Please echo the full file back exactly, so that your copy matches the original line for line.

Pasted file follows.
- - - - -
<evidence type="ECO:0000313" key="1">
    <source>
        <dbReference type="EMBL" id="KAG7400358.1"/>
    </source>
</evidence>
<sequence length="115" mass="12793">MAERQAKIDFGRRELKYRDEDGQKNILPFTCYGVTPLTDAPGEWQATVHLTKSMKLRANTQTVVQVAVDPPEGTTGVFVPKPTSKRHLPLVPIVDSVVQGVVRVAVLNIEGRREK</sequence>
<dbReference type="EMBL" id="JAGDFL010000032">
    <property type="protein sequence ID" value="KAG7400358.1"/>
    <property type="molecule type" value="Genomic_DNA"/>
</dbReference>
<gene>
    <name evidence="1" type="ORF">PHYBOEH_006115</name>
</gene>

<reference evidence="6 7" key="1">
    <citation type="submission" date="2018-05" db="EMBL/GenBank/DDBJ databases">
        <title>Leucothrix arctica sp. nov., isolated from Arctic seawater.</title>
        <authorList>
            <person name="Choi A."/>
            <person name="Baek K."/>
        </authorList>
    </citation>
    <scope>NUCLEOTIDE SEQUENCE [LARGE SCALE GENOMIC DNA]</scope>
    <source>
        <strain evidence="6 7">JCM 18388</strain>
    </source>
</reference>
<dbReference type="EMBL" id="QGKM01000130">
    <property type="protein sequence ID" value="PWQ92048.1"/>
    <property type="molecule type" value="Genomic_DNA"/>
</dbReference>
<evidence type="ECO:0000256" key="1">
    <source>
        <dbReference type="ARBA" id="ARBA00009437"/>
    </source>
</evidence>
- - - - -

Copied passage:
<evidence type="ECO:0000313" key="1">
    <source>
        <dbReference type="EMBL" id="KAG7400358.1"/>
    </source>
</evidence>
<sequence length="115" mass="12793">MAERQAKIDFGRRELKYRDEDGQKNILPFTCYGVTPLTDAPGEWQATVHLTKSMKLRANTQTVVQVAVDPPEGTTGVFVPKPTSKRHLPLVPIVDSVVQGVVRVAVLNIEGRREK</sequence>
<dbReference type="EMBL" id="JAGDFL010000032">
    <property type="protein sequence ID" value="KAG7400358.1"/>
    <property type="molecule type" value="Genomic_DNA"/>
</dbReference>
<gene>
    <name evidence="1" type="ORF">PHYBOEH_006115</name>
</gene>

<reference evidence="6 7" key="1">
    <citation type="submission" date="2018-05" db="EMBL/GenBank/DDBJ databases">
        <title>Leucothrix arctica sp. nov., isolated from Arctic seawater.</title>
        <authorList>
            <person name="Choi A."/>
            <person name="Baek K."/>
        </authorList>
    </citation>
    <scope>NUCLEOTIDE SEQUENCE [LARGE SCALE GENOMIC DNA]</scope>
    <source>
        <strain evidence="6 7">JCM 18388</strain>
    </source>
</reference>
<dbReference type="EMBL" id="QGKM01000130">
    <property type="protein sequence ID" value="PWQ92048.1"/>
    <property type="molecule type" value="Genomic_DNA"/>
</dbReference>
<evidence type="ECO:0000256" key="1">
    <source>
        <dbReference type="ARBA" id="ARBA00009437"/>
    </source>
</evidence>